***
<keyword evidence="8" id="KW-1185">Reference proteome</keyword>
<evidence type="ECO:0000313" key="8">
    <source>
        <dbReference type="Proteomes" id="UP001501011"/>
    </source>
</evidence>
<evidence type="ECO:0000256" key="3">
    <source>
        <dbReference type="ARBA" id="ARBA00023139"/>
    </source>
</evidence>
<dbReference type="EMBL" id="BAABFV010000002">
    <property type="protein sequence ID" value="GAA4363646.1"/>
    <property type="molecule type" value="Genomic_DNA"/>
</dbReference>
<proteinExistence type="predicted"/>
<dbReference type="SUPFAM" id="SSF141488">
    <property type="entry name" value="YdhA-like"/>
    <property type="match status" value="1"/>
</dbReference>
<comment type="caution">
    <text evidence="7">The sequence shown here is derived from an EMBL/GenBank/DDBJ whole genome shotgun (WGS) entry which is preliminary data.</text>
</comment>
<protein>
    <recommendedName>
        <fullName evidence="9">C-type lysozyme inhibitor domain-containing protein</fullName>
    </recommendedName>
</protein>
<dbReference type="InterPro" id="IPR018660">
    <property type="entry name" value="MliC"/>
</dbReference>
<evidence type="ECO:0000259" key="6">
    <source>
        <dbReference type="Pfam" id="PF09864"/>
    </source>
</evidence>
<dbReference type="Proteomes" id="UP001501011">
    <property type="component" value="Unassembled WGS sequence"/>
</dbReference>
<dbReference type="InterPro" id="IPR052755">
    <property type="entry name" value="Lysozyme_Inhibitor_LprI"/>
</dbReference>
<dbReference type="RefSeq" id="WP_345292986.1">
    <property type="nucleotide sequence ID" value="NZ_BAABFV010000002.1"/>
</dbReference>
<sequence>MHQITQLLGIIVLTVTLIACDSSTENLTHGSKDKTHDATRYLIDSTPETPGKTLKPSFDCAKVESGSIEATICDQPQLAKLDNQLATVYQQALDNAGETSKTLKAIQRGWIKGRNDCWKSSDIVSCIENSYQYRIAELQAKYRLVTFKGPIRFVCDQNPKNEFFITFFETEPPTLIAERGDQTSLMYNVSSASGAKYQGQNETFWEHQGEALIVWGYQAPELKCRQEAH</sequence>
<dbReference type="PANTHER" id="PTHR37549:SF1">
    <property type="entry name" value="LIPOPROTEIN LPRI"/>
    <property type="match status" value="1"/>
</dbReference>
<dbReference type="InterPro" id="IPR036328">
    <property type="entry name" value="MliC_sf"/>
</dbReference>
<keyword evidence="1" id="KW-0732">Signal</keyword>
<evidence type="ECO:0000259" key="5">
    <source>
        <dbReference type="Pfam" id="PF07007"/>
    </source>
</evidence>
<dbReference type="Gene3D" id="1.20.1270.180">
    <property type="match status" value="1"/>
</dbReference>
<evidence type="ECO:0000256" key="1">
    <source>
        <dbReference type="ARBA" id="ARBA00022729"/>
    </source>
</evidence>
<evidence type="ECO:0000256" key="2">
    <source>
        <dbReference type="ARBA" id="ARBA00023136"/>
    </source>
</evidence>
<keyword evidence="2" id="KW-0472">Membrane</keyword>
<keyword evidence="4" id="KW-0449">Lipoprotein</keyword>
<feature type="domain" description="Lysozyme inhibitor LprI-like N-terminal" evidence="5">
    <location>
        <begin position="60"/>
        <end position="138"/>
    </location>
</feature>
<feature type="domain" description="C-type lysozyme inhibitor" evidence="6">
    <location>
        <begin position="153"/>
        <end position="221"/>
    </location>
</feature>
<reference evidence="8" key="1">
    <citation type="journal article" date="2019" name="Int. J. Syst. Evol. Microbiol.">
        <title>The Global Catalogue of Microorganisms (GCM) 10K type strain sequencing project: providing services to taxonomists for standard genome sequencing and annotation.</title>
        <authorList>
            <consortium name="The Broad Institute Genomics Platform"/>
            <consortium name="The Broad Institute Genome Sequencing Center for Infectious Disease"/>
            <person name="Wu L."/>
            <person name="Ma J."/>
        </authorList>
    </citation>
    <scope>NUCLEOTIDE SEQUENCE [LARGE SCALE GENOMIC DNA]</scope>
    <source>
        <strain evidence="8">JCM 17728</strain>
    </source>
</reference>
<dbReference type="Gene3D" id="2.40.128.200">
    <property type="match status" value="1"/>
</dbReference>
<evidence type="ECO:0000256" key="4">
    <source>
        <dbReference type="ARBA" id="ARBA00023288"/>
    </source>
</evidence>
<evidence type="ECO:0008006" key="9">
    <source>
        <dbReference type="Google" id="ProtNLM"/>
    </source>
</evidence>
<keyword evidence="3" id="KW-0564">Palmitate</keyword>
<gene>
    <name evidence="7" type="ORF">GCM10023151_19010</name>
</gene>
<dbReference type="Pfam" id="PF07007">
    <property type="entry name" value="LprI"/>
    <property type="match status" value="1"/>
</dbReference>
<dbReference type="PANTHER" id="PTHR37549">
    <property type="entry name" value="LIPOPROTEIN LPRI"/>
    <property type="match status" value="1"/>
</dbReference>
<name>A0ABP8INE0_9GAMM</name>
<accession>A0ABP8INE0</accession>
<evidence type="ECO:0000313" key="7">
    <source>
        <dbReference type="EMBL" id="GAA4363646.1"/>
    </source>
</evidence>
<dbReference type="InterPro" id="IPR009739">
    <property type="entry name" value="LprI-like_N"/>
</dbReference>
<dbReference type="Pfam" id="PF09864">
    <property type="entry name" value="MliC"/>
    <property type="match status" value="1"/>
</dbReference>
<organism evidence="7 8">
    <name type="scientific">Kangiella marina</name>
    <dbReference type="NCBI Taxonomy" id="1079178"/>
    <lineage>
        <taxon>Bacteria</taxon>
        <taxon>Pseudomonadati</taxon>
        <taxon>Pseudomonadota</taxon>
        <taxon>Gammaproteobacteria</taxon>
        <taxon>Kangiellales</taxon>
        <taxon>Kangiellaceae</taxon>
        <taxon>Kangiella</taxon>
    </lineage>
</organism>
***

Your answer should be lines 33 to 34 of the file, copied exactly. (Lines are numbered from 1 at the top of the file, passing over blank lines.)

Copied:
    <source>
        <dbReference type="Pfam" id="PF09864"/>